The Best of Both Buzzes: Fermented Coffee Drink

Scientists have created a new alcohol derived from used coffee grinds, giving drinkers yet another reason to get behind the recycling movement

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If you morning coffee isn’t giving you enough of a buzz, perhaps this new coffee-based alcohol will do the trick. Scientists at the University of Minho in Portugal have stumbled upon a way to add some pizzazz to your caffeine routine by fermenting alcohol from used coffee grinds. The full findings were published online in LWT – Food Science and Technology journal this summer.

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To be clear, this isn’t quite the same as conjuring up another coffee liqueur like Kahlua. According to Science magazine, the brewing process wasn’t terribly different from most production methods:

The scientists first collected [used coffee grounds] from a Portuguese coffee roasting company and dried it. Then they heated the powder in water at 163°C for 45 minutes, separated out the liquid, and added sugar. Next, the team mixed in yeast cells, let the concoction ferment, and concentrated the sample to get a higher alcohol content. (A similar process is used to produce other distilled beverages such as whiskey and rum from wheat and molasses.) And voilà! Used coffee grounds produced a new alcoholic beverage with 40% ethanol.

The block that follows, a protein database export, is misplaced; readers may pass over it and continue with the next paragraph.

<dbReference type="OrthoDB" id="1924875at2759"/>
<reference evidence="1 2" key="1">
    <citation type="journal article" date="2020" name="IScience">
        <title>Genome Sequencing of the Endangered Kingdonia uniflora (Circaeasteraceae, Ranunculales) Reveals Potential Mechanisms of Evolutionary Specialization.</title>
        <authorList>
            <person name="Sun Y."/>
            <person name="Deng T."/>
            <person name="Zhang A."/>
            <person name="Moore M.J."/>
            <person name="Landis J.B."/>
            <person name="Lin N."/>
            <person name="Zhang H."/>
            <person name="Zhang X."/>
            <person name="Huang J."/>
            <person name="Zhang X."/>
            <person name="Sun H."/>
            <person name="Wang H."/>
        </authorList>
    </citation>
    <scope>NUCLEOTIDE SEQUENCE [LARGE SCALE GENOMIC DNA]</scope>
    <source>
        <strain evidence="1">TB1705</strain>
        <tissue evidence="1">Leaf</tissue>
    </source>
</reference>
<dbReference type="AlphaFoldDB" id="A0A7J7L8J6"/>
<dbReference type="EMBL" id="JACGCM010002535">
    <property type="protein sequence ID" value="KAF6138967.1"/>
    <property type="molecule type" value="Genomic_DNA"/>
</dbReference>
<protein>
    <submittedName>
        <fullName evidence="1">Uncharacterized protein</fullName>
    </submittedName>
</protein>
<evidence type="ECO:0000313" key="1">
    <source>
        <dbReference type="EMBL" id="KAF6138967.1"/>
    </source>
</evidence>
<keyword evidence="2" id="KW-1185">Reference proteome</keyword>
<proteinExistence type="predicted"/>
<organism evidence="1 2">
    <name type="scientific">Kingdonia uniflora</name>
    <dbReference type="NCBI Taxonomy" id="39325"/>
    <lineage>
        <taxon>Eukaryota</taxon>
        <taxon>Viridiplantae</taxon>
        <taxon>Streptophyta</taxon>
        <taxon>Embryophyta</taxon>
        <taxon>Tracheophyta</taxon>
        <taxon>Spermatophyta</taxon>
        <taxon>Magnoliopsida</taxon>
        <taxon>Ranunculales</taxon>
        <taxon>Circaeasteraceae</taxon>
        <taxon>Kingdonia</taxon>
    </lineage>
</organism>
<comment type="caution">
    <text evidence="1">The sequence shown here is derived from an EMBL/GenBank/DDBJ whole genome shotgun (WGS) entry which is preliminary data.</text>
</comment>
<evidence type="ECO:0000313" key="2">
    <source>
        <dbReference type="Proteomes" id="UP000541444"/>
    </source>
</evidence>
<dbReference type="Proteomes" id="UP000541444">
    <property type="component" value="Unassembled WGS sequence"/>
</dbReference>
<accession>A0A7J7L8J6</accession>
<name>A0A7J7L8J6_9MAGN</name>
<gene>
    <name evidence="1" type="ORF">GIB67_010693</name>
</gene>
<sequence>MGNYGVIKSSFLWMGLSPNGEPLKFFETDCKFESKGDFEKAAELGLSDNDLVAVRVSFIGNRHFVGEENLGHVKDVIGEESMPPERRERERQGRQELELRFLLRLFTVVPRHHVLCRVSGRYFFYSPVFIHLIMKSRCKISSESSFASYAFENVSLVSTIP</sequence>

But how did it taste? The researchers then went a step further and brought in eight trained taste testers to judge the alcohol-coffee mixture. According to reports, the drink smelled just like coffee and left a “bitter and pungent” taste.

Though it was drinkable, the testers recommended possibly aging the mixture to alter its flavors.

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Unfortunately, once the alcohol is produced, most of the caffeine is actually lost in the process. So until that’s fixed, you just may still have to keep doing it the old-fashioned way by adding a little something something to your morning brew.